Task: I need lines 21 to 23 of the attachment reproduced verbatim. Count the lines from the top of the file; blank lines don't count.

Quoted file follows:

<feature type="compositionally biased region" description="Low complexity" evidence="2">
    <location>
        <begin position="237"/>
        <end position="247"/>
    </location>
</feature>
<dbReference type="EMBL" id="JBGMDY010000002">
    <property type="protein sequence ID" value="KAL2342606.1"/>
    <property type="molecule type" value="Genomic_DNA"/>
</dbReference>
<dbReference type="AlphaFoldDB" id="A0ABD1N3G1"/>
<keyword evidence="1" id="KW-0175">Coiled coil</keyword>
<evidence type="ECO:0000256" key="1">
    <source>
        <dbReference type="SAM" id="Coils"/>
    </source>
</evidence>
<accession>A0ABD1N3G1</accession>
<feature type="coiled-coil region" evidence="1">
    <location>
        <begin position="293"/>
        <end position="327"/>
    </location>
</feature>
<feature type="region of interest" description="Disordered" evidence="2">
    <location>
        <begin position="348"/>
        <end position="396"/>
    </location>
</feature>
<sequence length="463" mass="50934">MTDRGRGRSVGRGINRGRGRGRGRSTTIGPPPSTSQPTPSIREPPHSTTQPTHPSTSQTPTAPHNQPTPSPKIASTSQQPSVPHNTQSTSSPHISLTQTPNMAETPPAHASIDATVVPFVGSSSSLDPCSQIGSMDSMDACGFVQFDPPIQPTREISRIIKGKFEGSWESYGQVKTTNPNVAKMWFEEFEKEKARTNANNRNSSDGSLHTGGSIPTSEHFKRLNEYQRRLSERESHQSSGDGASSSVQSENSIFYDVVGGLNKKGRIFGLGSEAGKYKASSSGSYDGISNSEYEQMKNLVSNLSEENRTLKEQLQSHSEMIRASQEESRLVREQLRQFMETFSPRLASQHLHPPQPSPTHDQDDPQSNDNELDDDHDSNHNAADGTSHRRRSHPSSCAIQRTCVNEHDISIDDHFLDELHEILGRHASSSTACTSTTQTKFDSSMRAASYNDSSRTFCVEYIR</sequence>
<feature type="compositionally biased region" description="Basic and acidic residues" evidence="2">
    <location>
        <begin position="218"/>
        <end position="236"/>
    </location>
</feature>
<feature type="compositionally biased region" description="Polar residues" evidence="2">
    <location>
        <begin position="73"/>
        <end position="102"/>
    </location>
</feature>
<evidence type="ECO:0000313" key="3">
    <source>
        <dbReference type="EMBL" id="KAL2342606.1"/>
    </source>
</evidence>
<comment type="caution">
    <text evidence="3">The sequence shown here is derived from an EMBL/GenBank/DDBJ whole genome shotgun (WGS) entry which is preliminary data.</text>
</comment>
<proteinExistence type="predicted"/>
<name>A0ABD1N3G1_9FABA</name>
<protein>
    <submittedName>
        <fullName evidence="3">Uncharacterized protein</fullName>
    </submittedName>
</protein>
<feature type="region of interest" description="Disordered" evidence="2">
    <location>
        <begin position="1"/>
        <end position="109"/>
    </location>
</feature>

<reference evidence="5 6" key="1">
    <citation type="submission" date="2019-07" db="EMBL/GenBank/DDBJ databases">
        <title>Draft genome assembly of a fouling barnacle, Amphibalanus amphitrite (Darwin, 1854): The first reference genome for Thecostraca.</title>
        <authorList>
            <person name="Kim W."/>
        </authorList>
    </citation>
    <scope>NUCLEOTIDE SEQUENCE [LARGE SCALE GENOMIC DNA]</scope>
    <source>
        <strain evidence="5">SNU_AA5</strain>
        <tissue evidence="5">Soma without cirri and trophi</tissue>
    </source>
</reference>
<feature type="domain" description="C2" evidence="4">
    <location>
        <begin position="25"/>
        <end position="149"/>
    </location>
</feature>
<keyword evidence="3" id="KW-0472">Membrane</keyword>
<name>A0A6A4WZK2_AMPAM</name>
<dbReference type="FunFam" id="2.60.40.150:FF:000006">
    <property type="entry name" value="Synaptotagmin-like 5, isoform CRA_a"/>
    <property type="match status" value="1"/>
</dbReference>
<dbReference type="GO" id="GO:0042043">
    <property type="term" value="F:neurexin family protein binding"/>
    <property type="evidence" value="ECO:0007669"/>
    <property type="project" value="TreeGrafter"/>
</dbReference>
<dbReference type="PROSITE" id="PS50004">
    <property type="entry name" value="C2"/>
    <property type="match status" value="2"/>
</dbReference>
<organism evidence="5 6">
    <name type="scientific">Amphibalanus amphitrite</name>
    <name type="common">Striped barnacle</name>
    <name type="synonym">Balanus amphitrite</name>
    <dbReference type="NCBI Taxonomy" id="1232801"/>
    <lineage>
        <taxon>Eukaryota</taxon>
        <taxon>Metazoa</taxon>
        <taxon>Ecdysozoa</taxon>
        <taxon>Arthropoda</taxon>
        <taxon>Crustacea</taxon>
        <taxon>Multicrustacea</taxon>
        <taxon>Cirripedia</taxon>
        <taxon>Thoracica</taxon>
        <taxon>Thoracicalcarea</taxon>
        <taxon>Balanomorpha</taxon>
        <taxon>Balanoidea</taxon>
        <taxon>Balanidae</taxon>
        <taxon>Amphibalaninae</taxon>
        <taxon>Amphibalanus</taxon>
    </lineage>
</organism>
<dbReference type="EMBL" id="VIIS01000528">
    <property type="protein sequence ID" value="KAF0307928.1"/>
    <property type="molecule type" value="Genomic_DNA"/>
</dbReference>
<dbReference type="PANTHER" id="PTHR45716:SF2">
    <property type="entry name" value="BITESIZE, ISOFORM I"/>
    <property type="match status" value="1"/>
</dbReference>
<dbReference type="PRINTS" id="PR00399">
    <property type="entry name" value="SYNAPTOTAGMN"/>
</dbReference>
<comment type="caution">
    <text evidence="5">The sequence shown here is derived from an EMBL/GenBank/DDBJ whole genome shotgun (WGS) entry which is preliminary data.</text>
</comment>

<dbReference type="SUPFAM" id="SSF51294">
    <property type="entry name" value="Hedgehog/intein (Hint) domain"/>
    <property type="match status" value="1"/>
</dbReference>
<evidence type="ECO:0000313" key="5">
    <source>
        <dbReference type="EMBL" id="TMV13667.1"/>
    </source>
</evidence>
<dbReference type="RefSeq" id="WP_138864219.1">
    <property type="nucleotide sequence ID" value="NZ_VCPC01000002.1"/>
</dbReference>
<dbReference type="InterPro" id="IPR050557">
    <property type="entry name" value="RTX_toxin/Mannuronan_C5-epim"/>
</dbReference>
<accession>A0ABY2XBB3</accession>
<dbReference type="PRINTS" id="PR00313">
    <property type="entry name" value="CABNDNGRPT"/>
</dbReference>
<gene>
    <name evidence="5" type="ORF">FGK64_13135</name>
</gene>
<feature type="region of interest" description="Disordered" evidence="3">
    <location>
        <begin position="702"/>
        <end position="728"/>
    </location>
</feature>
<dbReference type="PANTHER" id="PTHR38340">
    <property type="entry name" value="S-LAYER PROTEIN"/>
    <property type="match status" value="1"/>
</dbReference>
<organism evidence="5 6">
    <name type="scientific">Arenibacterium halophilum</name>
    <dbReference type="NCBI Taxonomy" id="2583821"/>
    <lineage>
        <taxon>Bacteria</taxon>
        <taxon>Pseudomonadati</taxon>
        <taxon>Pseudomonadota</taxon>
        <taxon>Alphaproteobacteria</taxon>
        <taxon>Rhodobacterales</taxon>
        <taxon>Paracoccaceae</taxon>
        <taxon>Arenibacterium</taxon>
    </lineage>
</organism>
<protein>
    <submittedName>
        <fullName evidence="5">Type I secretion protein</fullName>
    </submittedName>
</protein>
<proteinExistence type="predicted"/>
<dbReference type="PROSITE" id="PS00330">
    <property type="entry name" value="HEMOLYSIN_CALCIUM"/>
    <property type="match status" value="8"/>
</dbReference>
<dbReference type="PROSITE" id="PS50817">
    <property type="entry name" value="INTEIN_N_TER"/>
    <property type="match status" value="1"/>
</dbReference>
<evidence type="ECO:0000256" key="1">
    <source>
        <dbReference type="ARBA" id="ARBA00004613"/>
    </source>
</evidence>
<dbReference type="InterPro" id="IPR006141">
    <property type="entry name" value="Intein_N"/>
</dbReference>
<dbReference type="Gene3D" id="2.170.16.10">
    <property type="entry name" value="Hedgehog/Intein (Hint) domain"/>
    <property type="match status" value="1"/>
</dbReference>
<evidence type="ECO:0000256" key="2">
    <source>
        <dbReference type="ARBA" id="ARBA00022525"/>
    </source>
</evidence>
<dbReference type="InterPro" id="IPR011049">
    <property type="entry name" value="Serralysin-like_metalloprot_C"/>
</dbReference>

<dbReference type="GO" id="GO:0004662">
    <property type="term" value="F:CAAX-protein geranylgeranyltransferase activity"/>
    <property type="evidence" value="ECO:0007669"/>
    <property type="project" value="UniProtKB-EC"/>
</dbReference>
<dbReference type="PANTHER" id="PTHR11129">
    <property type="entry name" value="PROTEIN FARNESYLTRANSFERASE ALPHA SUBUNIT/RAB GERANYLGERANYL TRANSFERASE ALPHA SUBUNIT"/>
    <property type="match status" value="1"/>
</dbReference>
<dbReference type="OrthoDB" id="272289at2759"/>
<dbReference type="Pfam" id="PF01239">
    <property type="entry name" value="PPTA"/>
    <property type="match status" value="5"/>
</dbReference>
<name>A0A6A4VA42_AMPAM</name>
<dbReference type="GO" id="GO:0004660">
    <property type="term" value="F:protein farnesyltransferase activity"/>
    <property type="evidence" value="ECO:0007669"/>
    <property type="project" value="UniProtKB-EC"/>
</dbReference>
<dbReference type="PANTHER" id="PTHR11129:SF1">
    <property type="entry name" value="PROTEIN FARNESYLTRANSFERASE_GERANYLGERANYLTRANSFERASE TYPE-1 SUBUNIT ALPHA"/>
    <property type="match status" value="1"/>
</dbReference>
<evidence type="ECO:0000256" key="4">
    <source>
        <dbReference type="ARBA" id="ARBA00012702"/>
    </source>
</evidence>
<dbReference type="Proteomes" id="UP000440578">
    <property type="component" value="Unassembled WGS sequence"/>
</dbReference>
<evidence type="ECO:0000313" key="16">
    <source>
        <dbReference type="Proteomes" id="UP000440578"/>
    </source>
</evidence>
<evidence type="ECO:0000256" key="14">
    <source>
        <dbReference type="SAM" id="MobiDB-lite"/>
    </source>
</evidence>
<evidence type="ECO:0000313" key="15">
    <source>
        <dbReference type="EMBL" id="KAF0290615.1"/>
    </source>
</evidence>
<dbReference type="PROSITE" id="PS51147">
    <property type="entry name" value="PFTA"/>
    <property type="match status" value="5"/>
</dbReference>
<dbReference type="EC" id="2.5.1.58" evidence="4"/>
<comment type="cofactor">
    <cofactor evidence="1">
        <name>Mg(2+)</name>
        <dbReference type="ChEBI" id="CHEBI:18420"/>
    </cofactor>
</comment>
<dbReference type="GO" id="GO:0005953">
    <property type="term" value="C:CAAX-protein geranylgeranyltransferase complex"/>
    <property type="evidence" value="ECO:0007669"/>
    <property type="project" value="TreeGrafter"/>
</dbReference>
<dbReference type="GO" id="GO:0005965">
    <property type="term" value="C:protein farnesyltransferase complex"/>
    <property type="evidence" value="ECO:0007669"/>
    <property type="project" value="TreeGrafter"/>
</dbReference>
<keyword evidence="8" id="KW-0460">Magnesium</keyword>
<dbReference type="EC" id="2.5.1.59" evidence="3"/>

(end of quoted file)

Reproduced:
        <begin position="293"/>
        <end position="327"/>
    </location>